Four in five women shun investments due to lack of understanding

Woman shunning investing

An insight into the nation’s savings habits reveals men and women have different attitudes to investing versus holding money in cash.

The study of 2,000 adults conducted by Selftrade from Equiniti reveals that just one in five (19%) women hold investments, compared to a third (34%) of men.

One in three (33%) women claim a lack of knowledge in the stock market holds them back.
Women are potentially losing out by holding their money in savings accounts (52%) and shockingly, 17% of women say they keep their money in a piggy bank, compared to 13% of men.

Women are however savvy to the pitfalls of cash, with a quarter admitting it is the worst way to save (24% vs 20% of men), but they are far more likely to be risk averse.

However, women who do invest are just as bold, if not bolder than men in the amount they deposit. Women who hold stocks and shares have, on average, more money invested than men at £26,000 vs £25,251.

“Doing a small amount of research is often enough”

Mark Taylor, chief executive of Selftrade from Equiniti, says: “Investing in individual stocks is difficult and time consuming for anyone, therefore mutual funds and exchange traded funds (ETFs) are a good options to spread risk and to gain access to a variety of markets quickly and easily. Doing a small amount of research and being mindful of significant political and economic events is often enough to make an informed decision on a fund or ETF.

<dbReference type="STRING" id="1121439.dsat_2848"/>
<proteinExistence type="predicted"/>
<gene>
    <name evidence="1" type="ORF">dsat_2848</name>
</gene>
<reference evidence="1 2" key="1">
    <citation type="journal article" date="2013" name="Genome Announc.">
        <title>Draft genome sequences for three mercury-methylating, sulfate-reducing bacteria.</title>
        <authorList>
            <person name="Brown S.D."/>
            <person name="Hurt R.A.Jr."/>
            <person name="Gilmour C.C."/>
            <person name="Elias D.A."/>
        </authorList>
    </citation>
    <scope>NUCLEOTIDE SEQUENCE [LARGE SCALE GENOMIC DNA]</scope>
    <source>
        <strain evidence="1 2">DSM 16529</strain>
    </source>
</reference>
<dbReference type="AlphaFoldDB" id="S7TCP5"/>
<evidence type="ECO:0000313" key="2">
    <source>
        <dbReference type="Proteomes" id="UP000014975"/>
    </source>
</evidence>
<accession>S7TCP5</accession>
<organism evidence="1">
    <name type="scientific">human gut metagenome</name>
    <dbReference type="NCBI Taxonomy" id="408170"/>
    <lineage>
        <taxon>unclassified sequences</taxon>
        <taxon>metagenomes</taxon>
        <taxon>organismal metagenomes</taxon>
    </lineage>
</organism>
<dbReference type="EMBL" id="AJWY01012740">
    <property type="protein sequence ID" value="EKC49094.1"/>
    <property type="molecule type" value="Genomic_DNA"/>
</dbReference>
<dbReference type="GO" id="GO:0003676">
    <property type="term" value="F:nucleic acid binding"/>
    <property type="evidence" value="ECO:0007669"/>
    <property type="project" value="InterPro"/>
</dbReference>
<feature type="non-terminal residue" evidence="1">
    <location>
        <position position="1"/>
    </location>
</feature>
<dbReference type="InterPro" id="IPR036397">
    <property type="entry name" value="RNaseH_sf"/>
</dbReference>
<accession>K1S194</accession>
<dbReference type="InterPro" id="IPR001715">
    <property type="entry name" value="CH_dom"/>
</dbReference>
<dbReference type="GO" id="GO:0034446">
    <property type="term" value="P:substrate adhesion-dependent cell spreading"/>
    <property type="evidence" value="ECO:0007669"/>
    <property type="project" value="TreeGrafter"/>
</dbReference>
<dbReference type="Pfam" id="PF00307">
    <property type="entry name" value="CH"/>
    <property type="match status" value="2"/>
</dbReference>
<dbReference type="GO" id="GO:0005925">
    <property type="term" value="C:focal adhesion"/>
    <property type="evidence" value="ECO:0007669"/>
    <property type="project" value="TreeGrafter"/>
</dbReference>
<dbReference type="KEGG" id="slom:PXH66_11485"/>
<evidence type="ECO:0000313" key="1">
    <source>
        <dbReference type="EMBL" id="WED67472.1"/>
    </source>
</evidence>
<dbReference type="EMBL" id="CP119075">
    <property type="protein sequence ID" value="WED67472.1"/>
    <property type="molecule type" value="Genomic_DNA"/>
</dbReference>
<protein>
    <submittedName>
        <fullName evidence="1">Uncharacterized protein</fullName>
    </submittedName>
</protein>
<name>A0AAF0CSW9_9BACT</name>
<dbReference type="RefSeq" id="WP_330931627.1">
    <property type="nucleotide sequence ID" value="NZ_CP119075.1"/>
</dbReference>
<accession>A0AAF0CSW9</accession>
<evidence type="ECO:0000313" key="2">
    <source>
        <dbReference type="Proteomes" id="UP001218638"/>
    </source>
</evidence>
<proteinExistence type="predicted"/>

Investing regularly and for the long term is also a great way to lower exposure to risk. Having a monthly direct debit into a stocks and shares Isa, with as little as £50 being deposited at a time, is a great way for people to test the waters. If you are really unsure, speaking to a financial adviser is always advisable.”

Savings vehicle Men Women
Current account with a bank or building society 60% 55%
Savings account with a bank or building society 53% 52%
Piggy bank/rainy day jar 13% 17%
Cash individual savings account (Isa) 37% 34%
Stocks and shares (not part of an Isa or self-invested personal pension) 17% 8%
A unit trust/mutual fund (not as part of an Isa) 4% 2%
Stocks and shares Isa 11% 6%
Savings bond (with a bank, building society, NS&I or life assurance company) 10% 8%
SIPP 5% 3%